By Paul Risker.
The storytelling process in film and television is made up of perspectives. There are the perspectives from in front of and behind the camera as well as the voyeuristic perspective of the audience. While often an interview will engage with a single one of these perspectives, our conversation with both Jordskott’s Moa Gammel, the most recent incarnation of the Nordic and continental female detective, and the series’ producer Filip Hammarström, afforded us an opportunity to piece together the two perspectives from in front of and behind the camera.
The influx of Nordic Noir has become a phenomenon in and of itself, and yet equally just as crime dramas exploit the dynamic of the past and the present, Nordic Noir’s similarly to the cinema of the Korean New Wave reminds us that the international market is always living in the domestic market’s past. As Hammarström explained: “In Sweden we have been doing these crime stories for thirty years and so the international market has just discovered what we have been doing for a very long time. We wanted to step it up a notch and take the Swedish crime and Nordic Noir along to the next path that leads somewhere else.” As Jordskott continues the expansion of the Nordic Noir phenomenon, Hammarström and Gammel aim to transcend the style by carving themselves out a place on the international stage. But as both Gammel and Hammarström reflected, the forward momentum of Swedish crime and Nordic Noir needs to be at the forefront of the storytelling.
Why careers in storytelling? Was there an inspirational or defining moment?
Filip Hammarström (FH): Well I have been working in commercials for eight years and on the side I was always doing dramas and short films. The dream has always been to tell a greater story that you can’t really do in a shorter amount of time, and actually for a feature film as well. The TV series now in Sweden is blooming and people are willing to listen to a longer story that goes on for more than ten episodes, which is not just an episodical series, but more of a serialised drama where you have these longer lines of storytelling. When Henrik [Björn] the creator and writer of the show presented this to me, I felt this could be an intriguing story that could go on and on, and could keep you guessing and wondering what is going to be around the next corner. So I guess that was about three years ago when we started working on the series for real.
Moa Gammel (MG): For me, I think it was when I was cast as Annika in Pippi Långstrump at the royal dramatic theatre when I was around twelve years old. It was the first time I realised you could actually turn your passion into real work, and so I guess that was the turning point for me.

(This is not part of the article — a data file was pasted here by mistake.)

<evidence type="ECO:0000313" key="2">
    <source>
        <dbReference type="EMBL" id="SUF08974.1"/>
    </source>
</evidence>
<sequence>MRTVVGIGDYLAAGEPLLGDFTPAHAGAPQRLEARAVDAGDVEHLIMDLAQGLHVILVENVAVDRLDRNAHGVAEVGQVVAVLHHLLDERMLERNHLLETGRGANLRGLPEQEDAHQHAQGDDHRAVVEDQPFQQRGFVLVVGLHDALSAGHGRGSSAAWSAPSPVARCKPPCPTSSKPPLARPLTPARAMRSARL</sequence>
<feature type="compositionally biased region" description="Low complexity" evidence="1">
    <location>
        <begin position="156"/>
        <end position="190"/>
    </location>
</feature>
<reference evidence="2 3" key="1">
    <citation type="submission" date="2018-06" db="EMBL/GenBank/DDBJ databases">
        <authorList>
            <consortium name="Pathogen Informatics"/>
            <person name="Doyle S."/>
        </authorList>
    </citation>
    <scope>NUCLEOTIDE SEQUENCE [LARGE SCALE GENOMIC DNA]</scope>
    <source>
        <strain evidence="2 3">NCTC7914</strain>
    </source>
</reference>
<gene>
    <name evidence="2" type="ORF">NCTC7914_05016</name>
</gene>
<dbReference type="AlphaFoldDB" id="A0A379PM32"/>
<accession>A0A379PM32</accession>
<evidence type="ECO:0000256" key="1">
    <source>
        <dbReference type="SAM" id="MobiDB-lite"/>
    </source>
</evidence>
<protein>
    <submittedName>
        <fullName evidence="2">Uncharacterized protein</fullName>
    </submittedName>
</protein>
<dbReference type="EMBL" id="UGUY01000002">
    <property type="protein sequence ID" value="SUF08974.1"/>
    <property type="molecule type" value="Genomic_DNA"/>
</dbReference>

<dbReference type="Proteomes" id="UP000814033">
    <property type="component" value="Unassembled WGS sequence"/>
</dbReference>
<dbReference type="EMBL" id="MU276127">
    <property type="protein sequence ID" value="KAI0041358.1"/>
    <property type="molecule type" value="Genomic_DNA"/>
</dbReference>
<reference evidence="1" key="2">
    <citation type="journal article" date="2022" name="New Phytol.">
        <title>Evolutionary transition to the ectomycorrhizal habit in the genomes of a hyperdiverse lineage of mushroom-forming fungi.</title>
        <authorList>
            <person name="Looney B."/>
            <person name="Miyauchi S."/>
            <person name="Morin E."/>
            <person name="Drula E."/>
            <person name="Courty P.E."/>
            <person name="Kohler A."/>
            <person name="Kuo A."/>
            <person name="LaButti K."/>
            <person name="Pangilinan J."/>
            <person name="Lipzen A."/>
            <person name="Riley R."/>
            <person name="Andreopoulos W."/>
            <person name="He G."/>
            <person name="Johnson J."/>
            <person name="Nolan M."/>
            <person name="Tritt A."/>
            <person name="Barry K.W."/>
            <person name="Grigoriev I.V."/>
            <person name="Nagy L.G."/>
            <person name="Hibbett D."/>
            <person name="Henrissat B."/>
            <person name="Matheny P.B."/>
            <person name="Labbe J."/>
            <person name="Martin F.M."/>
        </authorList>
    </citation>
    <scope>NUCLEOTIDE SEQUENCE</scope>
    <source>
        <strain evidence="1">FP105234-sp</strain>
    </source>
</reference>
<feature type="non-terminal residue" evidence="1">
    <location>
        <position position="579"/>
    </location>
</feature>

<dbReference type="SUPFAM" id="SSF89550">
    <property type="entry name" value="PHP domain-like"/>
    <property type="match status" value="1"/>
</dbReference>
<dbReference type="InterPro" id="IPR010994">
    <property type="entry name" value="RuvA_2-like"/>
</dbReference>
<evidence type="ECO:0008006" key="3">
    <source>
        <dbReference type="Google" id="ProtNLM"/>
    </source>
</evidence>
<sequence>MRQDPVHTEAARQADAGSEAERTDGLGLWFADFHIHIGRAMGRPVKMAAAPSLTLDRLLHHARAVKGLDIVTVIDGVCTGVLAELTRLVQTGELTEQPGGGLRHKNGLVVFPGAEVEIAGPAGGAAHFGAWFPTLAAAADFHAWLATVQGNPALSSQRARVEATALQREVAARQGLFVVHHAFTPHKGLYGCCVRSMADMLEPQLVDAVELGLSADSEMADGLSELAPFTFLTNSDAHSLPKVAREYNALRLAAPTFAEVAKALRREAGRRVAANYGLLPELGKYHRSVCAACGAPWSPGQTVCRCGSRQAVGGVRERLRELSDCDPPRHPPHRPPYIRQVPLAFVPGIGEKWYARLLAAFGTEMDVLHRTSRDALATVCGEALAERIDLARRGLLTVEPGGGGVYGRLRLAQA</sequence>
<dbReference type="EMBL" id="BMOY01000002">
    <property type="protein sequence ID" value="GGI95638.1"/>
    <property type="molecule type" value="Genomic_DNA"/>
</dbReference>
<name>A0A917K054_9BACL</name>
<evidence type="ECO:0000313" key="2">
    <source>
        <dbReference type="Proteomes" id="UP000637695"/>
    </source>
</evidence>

With the recent success of Swedish crime and the Nordic Noir phenomenon, did you feel any pressure in bringing Jordskott out onto the international stage to continue this trend?
FH: Well, for us it was important to take it to the next level. We wanted to step it up a notch and take the Swedish crime and Nordic Noir along to the next path that leads somewhere else. We really think Jordskott does that, and that’s where we want to take it: where does Swedish crime or Nordic Noir go next?
Picking up on this idea of where to go next, one of the intriguing aspects of storytelling is that there are only a limited number of archetypal stories. At this point in the evolution of human civilisation we have retold these stories time and again. Why do you think storytelling continues to not only endure but thrive?
MG: It is important to have a driving force that takes you forward. Storytelling should be about having some sort of movement that is always taking you to the next place; mixing insight and never standing still. And I guess that’s why crime dramas are popular because there is always something within that kind of storytelling that always pushes the story forward. It makes you want to know what happened, who did it and whether we are going to catch the murderer? But what is interesting with Jordskott is that we added this mystery-thriller element to it and that combination of storytelling with a new genre is something I feel proud that Jordskott is comprised of.
FH: Storytelling is of course always a sort of an escape from reality; you want to escape your regular boring old life with your job and the same places that you have to go to everyday. So when you get to go home you want to watch a TV series or a movie, that is an escape to another world that is not one you are experiencing. Of course this is what storytelling is and as long as we continue to write great stories that surprise you, then I think you will always end up in another place. It is sort of like travelling – you don’t want to go to the same hotel and the same pub every night. Some people do, but most people want to explore, and I think a TV series like this really does that for you.
While storytelling is centred upon interpersonal relationships, within certain genres there is often an interaction between the past and the present; the look back to the past and the way in which the past shapes the present. The best crime dramas play around with this dynamic and I’d be interested to hear your thoughts on both incorporating this dynamic in Jordskott and of its place more broadly within the crime drama.
FH: You said it yourself; it is the personal touch of it. I think what the Nordic countries have done is to place more of an importance on why someone is being killed, and what drives this specific police officer to solve this specific case. Is it something in her background that makes her vulnerable or stronger as a character to solve this specific case? And if you know this information about her past then every look and expression upon her face tells that feeling and story – oh yeah, now she is thinking about this and now she is thinking about that. I think in our stories we have pauses where the character just thinks more than maybe in the American series’. If you know their backstory and what has happened in the past then you can sort of fill in what the character is thinking about, and that creates a much wider and deeper story.